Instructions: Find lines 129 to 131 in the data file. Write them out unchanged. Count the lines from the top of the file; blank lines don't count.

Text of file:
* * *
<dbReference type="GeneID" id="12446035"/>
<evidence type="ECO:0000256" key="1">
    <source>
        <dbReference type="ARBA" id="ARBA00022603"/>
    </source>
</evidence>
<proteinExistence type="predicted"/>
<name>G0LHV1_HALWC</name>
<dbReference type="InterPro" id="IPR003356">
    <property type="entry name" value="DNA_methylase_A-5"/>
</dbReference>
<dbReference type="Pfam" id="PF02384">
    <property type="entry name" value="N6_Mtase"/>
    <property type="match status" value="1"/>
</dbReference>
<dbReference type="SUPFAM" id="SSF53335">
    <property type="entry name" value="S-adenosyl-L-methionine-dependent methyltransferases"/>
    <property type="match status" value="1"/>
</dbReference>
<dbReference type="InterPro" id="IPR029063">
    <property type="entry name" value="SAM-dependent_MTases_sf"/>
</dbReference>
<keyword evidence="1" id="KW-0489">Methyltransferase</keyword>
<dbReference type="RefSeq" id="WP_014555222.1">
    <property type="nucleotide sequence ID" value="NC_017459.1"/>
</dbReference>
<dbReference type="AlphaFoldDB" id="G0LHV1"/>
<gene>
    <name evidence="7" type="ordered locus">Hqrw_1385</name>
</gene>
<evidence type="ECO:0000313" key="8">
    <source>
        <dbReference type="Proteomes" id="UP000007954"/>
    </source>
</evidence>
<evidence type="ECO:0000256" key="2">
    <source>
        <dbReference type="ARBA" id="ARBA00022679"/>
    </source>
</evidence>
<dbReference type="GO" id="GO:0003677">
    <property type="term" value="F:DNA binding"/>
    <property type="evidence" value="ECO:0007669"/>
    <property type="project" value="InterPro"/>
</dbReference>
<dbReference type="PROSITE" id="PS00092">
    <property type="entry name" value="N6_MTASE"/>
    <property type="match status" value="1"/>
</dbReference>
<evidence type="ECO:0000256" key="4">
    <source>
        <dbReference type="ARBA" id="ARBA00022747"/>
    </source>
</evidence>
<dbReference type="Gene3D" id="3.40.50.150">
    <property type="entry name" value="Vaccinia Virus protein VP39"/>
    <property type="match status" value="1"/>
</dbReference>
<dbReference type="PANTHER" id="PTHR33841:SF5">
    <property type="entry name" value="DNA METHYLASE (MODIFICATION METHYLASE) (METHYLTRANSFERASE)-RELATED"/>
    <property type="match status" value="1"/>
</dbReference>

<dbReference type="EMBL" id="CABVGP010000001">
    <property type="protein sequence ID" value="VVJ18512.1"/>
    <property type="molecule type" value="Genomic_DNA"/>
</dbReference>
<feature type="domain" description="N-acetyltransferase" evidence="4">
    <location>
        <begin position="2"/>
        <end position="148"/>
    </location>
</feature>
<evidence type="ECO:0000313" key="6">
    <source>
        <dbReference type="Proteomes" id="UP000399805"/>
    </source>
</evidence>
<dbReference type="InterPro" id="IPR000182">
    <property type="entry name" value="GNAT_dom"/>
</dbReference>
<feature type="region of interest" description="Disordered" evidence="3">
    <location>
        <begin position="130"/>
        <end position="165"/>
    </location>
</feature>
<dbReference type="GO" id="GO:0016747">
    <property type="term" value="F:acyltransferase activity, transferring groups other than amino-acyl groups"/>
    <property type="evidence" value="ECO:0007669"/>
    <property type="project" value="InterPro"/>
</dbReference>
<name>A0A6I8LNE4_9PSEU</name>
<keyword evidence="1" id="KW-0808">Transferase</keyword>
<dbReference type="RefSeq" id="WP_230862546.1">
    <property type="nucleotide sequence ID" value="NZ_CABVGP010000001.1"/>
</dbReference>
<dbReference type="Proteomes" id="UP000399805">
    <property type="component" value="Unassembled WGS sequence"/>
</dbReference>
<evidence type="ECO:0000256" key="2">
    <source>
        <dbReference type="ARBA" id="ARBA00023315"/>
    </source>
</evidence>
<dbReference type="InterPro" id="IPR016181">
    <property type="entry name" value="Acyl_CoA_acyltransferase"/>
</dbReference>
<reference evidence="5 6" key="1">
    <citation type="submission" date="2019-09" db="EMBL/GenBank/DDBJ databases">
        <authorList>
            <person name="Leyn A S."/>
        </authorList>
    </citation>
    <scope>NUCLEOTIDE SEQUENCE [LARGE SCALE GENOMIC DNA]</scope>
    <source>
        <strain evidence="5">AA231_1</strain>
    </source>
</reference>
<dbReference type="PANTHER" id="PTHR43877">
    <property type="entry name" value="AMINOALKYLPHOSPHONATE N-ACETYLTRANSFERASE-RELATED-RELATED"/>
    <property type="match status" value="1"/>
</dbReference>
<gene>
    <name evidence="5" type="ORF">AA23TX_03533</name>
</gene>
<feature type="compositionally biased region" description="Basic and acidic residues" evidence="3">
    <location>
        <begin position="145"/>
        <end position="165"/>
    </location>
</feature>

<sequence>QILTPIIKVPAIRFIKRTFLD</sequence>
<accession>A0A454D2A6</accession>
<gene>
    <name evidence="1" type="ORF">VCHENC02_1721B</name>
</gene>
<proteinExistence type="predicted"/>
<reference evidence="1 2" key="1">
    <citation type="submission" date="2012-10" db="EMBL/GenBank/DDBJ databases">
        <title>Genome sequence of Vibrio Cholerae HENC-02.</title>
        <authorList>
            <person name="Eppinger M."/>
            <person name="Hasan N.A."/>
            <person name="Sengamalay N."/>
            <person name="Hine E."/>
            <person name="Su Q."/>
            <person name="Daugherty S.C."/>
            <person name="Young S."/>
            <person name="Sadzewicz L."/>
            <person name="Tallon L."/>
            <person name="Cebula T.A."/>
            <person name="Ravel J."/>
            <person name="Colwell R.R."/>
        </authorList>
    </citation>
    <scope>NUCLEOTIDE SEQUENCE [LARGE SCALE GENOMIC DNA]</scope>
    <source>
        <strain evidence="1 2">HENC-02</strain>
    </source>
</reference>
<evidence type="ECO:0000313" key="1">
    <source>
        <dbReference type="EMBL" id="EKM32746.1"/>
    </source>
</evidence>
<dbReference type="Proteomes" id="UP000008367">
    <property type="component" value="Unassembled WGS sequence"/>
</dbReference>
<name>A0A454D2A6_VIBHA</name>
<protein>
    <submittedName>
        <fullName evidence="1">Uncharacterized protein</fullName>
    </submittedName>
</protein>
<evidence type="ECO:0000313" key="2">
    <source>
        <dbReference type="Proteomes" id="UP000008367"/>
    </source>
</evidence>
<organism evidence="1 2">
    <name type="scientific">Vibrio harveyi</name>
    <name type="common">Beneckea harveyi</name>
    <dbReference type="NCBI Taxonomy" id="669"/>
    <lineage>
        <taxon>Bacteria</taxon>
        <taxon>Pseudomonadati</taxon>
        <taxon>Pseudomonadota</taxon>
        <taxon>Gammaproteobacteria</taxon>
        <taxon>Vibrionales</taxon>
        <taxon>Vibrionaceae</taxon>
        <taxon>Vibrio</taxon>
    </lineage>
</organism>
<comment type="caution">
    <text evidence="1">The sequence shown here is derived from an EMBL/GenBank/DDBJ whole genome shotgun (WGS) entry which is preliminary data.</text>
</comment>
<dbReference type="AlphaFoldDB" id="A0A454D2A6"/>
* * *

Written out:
        <end position="165"/>
    </location>
</feature>